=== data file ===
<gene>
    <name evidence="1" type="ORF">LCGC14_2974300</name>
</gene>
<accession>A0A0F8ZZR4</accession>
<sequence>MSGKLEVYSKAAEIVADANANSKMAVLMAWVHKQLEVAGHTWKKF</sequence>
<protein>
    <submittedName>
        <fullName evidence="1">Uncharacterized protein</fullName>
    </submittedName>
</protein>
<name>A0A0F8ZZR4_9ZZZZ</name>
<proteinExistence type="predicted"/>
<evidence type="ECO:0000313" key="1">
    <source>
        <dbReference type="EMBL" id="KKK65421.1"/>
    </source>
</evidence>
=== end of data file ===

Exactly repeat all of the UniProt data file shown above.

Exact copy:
<gene>
    <name evidence="1" type="ORF">LCGC14_2974300</name>
</gene>
<accession>A0A0F8ZZR4</accession>
<sequence>MSGKLEVYSKAAEIVADANANSKMAVLMAWVHKQLEVAGHTWKKF</sequence>
<protein>
    <submittedName>
        <fullName evidence="1">Uncharacterized protein</fullName>
    </submittedName>
</protein>
<name>A0A0F8ZZR4_9ZZZZ</name>
<proteinExistence type="predicted"/>
<evidence type="ECO:0000313" key="1">
    <source>
        <dbReference type="EMBL" id="KKK65421.1"/>
    </source>
</evidence>